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Canmore hoping for provincial land swap

Canmore Mayor John Borrowman hopes negotiations with the province for a land swap currently underway may be expanded in an effort to secure more land for affordable housing in the community.

Canmore Mayor John Borrowman hopes negotiations with the province for a land swap currently underway may be expanded in an effort to secure more land for affordable housing in the community.

Discussions about a land swap with Municipal Affairs stems from the expansion and renovation of Bow River Lodge in Canmore by Bow Valley Regional Housing, which operates the seniors’ home. The land needed by the province for that project is owned by the Town of Canmore and Borrowman said the province prefers to own the land it builds upon.

“We have been working with the province for a couple of years to approve plans to add units to the seniors’ lodge and those plans are finally at the final stage; we should be seeing some work starting over there hopefully by fall,” said the mayor.

“The province owns the property and the buildings and contracts with regional management bodies and in this case BVRH, so the land behind the Bow River Lodge is actually owned by the Town of Canmore and the province prefers to own the land on which they build their buildings, which is understandable, so they have been interested in acquiring that land for the future development of the seniors’ lodge.”

At the same time, said Borrowman, Canmore has been interested in acquiring provincial land in the Palliser area. Specifically, there is one piece of land north of Palliser Trail east of the current affordable housing development, along with two parcels in what is called the moustache, which is next to the highway interchange.

He said two lots would work for affordable housing and a third, in the moustache, could work well for intercept parking.

The mayor and senior administration are meeting with the deputy minister of municipal affairs this week to discuss the exchange. Borrowman noted the land at Palliser and the land at the lodge do not have an equal assessment value, so negotiations will be necessary.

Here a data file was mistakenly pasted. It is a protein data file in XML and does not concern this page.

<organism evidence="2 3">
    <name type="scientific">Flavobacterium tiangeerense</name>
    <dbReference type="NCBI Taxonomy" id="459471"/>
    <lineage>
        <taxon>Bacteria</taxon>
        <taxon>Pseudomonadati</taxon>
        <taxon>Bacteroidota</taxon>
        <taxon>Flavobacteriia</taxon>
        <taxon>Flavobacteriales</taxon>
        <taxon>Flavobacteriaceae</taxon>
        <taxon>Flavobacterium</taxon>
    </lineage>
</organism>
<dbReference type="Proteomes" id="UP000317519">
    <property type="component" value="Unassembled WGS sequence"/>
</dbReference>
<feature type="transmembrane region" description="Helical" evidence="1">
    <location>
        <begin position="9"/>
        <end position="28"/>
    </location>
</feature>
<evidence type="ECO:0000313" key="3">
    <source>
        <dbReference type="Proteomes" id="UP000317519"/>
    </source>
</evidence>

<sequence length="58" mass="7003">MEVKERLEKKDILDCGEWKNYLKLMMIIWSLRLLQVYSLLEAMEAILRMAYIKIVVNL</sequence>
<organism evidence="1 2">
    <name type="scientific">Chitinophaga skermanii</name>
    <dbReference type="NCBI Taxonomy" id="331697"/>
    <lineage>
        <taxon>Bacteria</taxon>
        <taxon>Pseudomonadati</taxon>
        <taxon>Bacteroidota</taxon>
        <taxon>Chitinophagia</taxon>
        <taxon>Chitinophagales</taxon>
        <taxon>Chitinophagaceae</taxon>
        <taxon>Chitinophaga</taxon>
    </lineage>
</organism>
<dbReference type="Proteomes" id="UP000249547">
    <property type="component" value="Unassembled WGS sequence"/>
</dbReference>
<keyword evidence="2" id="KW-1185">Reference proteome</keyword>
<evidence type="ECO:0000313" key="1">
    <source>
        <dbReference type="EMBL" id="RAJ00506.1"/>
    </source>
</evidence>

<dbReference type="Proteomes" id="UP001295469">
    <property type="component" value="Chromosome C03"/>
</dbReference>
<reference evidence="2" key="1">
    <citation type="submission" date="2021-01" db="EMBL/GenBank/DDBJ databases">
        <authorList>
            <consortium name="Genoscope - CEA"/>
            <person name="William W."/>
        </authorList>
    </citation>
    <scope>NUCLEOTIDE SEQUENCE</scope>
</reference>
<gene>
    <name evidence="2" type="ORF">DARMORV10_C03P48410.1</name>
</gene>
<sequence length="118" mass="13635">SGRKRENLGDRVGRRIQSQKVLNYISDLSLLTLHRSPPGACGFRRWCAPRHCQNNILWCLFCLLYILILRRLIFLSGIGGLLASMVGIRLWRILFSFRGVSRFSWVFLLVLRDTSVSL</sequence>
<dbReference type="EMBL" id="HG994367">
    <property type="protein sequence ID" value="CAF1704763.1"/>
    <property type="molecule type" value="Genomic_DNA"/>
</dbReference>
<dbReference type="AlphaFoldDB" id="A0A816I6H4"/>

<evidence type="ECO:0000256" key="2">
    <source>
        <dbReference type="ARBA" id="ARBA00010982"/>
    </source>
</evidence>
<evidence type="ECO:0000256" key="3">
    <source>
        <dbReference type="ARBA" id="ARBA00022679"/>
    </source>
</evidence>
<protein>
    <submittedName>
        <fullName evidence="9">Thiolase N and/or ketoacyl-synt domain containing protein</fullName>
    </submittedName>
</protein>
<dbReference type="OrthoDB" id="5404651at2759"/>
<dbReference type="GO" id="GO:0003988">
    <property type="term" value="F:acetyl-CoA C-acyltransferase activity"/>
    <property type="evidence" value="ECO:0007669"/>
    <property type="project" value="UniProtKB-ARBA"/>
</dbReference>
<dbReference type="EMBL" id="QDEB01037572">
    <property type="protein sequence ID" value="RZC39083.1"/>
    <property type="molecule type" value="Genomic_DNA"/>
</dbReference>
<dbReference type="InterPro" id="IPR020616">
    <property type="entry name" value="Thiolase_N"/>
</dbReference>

However, as a result of last June’s floods, Borrowman said it has become apparent that lands owned by the municipality west of the Palliser development are likely not appropriate for affordable housing any longer.

“Because of the impact to that land, I don’t think it is going to be really appropriate land to develop affordable housing on any longer, just because of the cost of mitigation that will be required,” he said. “This wasn’t part of the original land swap discussions, but it is a new twist that has come out of the impact on the land by Stone Creek last year.”

The Town of Canmore purchased the 18 acres of land in 2008 from the province for a pre-negotiated price of $1.5 million. The land belonged to one of Canmore’s most iconic figures, Johnny Boychuk, who passed away in 2007 at the age of 101. Boychuk leased the land from the province and in 2000 the municipality negotiated first right of refusal to purchase it after his death.

“I am going to raise the question on trying to find some sort of swap on the Boychuk Lands and see if there is any appetite by the province to go along with that because we are talking about affordable housing and the province supports the community and municipality working to address those needs,” Borrowman said, adding there is still development potential on the land, just not for affordable housing.

“Really, this is opening the discussion and putting everything on the table. This is what we have and would like to trade, what do you guys have to trade back? And hopefully we can make some kind of deal work without a cash contribution, that would be my hope.

“If we can end up with more acres that are all directed to the land inventory for affordable housing, we could end up with a reasonable land bank, that would be great.”

Rocky Mountain Outlook

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